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Wednesday, 12 August 2009

Service with a smile..... and çay of course!



I popped into Milas this morning to deal with a few overdue chores. I needed to have a skirt taken in. The last time I was at the hairdressers I noticed a terzi (tailor) opposite the salon so I set off in that direction.




There are female tailors who make womens clothes and do alterations. And there a male tailors for the men. I have used male tailors in the past as they make very good trousers. Turkish tailors are amongst the best in the world, and they are very very cheap.




Anyway the terzi's shop was closed, but my hairdresser and his staff spotted me and came out to see if they could help. I explained what I needed done to my skirt and they promised to give it to the terzi when she arrived, and telephone me when it was ready....but before I left they insisted I sat down and had çay with them and share their breakfast. It's very rude to refuse Turkish hospitality...so of course I had to accept!




Half an hour later I set off for the bank, and decided to try to get my specs fixed on the way. I had them made in the UK on my last visit. Since then they had become very loose, and one of the tiny screws was missing. I popped into the first optician shop that I came across,where they spent the following 20 minutes replacing the screw, tightening the arms, and adjusting them to fit perfectly...not to mention giving them a through clean. And of course whilst I waited I was offered çay and a comfortable armchair. So with my perfectly fitting specs on my nose, I got out my purse to pay...and was immediately informed that there was absolutely no charge and it was their pleasure to be of service.



The bank was very busy, so I took my numbered ticket and sat down to wait, whereupon a young girl appeared with a tray of çay for the customers.




If you are shopping in Turkey you really have to have a strong bladder. Every shop you visit will insist you sit and drink çay. It's impossible to walk in...be served...and walk out again without being offered çay.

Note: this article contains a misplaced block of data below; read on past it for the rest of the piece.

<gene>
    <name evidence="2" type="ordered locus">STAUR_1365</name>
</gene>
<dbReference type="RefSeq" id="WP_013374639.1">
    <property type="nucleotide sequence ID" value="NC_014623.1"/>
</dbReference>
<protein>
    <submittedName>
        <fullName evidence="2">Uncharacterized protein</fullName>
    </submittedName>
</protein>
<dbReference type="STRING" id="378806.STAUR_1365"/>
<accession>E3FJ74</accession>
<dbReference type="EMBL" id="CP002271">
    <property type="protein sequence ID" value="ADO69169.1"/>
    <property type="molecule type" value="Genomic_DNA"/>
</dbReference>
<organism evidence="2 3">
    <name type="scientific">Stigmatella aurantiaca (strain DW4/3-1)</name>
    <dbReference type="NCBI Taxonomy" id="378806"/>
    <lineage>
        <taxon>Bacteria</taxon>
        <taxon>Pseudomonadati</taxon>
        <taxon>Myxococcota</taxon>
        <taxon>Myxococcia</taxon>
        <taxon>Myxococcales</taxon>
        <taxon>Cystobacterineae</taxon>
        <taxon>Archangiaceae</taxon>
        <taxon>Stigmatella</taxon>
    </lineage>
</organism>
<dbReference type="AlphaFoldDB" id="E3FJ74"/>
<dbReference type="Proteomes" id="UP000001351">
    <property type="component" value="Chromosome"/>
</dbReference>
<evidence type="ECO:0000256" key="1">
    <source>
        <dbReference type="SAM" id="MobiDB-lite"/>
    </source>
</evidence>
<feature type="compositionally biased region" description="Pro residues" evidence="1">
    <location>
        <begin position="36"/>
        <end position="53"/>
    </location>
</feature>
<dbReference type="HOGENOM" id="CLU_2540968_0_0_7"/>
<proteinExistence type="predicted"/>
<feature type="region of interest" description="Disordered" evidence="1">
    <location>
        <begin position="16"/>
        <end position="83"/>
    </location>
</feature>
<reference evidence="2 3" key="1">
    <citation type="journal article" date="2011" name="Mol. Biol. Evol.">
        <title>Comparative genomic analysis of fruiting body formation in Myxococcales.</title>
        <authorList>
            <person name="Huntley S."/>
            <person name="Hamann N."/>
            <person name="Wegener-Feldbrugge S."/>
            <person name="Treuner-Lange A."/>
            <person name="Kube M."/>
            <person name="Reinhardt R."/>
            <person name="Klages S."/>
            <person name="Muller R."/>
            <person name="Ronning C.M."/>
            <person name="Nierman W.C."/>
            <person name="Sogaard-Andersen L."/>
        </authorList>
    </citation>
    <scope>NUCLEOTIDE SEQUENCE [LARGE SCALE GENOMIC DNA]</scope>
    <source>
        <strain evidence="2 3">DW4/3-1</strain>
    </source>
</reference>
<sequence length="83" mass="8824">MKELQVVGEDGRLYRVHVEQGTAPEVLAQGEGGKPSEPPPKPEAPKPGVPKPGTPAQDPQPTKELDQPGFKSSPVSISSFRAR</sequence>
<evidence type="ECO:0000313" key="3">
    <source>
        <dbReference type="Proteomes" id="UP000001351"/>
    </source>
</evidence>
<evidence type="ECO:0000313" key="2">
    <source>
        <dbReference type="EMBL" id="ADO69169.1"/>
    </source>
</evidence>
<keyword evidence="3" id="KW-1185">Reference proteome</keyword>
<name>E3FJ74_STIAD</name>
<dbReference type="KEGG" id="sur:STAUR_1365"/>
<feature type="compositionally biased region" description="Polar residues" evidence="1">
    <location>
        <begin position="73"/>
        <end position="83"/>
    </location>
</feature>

To round off this very pleasant morning, I went to check my postbox, only to find a package from a friend in England...6 packets of Birds custard.....wonderful!




And home...to a cup of coffee...I've had enough çay for today!

8 comments:

  1. sounds like a good, yet tiring day! INothing can replace my coffee for me... (maybe cola can but...) nothing can replace coffee for me

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  2. I'm a coffee drinker Mel. I don't drink tea at home and I never drank it when I lived in the UK. Turkish çay is ok...nicer than normal tea, and as it comes in small glasses it's easier to drink it. I' ve had to get used to it as you can see!

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  3. The thing that jumped out at me from your post was the brilliant news that you had to have your skirt taken in. Well done on the weight loss! You're doing better than me.

    It sounds a very friendly and relaxed district where youy are - I'm very pleased for you. Is the garden all finished now?

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  4. Is cay strong tea Ayak, rather hoping it is, or you would have had great difficulty in finding your way home.

    They sound so helpful over there, and once again I have to say they are the same here, so we have to put up with their strange way of life, and sometimes the benefits outweigh the annoyance we have, sometimes.

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  5. I was in Turkey for the first time in July, and yeah, the çay. Everywhere! My daughter and I were offered çay many times - but at least we had read up on Turkish culture and knew enough to never refuse. (And we always checked the location of the next toilet!)

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  6. FF: Oh its not brilliant news on weight loss..just a skirt that was too big to start with unfortunately! It is a very pleasant area...the people are very friendly. The garden is looking pretty good. I might grow veg next year...says she of the non-green fingers!

    Ann: It can be quite strong unless you ask for açik çay which is watered down...which I always have. Açik translates as "open"...no wonder I find this language so difficult! And yes Ann...when I get frustrated or irritated by them at times I do make a point of reminding myself what helpful generous people they are.

    Pinklea: Hi and welcome to my blog. I hope you enjoyed your holiday here. I'm hope it will be the first of many. Oh and yes knowing the locations of public toilets is essential!

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  7. Turkish çay is wonderful. I always have sugar in mine as I find it incredibly strong. I never refuse a cup ha ha-

    I had Green island çay for the first time last year in a bag shop in Kusadasi. It´s a bit easier on the stomach I find.

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  8. Ah but have you actually ever TRIED refusing? Not easy!

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